We are positive on construction for almost 2 years now and one big factor which supports our optimism is that a lot of government money is going into that sector

GDP growth at 8.2 percent for the June quarter is a strong sign but the number itself should not be taken as a strong indicator of growth, Neelkanth Mishra, MD and India economist and strategist, Credit Suisse said in an interview with CNBC-TV18.

If we analyse the June quarter results for companies, most of the results have come off from a weak or a low base, highlights Mishra.

If we remember the period in the run-up to the start of the Goods & Services Tax (GST) regime, there was significant inventory reduction in the economy which led to a fall in industrial growth last year.

“The fact that we grew at 10.3 percent is not surprising. On a 2-year CAGR basis, the growth is flat. The trend growth is continuing but what worries me is that even at this growth we are running a balance of payment deficit and therefore this growth appears unsustainable,” added Mishra.

What are lead indicators suggesting?

One of the lead indicators which is suggesting a recovery in the economy is the construction sector. A lead indicator is any factor which changes before the rest of the economy begins to head towards the same direction as the lead indicator.

We are positive on construction for almost 2 years now and one big factor which supports our optimism is that a lot of the government money is going into that sector, especially on road construction front, added Mishra.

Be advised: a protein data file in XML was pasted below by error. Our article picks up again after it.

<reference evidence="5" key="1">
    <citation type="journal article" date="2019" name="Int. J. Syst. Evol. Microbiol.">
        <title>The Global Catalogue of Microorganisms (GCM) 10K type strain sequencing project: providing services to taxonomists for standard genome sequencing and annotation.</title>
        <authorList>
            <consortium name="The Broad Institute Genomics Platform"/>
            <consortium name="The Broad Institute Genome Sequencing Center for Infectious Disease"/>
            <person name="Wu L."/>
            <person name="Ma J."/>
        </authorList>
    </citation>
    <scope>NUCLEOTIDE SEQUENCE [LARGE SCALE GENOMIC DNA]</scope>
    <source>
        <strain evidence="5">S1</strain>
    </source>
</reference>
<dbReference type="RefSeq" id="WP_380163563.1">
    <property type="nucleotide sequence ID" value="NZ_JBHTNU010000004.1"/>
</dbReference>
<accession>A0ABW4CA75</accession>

“To add to it, there is more than Rs 2 trillion worth of projects happening in Mumbai itself. There are over 15 cities which are building Metro rail. However, the challenge is from the consumption space,” he added.

Where is metal sector headed?

Commenting on the metals, Mishra said that we are in the middle of very significant risk aversion. There is uncertainty around issues of trade wars and if the US Fed also raises rates significantly it will add pressure to emerging markets (EMs) which were earlier getting benefitted from inflows.

As the reversal happens there is a high likelihood that the growth will slow down. Metal is a sector which is determined by what’s happening in China. “Our own view is that we are seeing some revival in the sector and as policy starts to support growth again will lead to a bounceback in stocks,” added Mishra.

“There are some steel stocks which on current profitability are at 20% free cash flow yields and generally when profitability improves PE and EBITDA multiples will correct and we are seeing that happening. Also, metal stocks benefit from a weak rupee,” he added.


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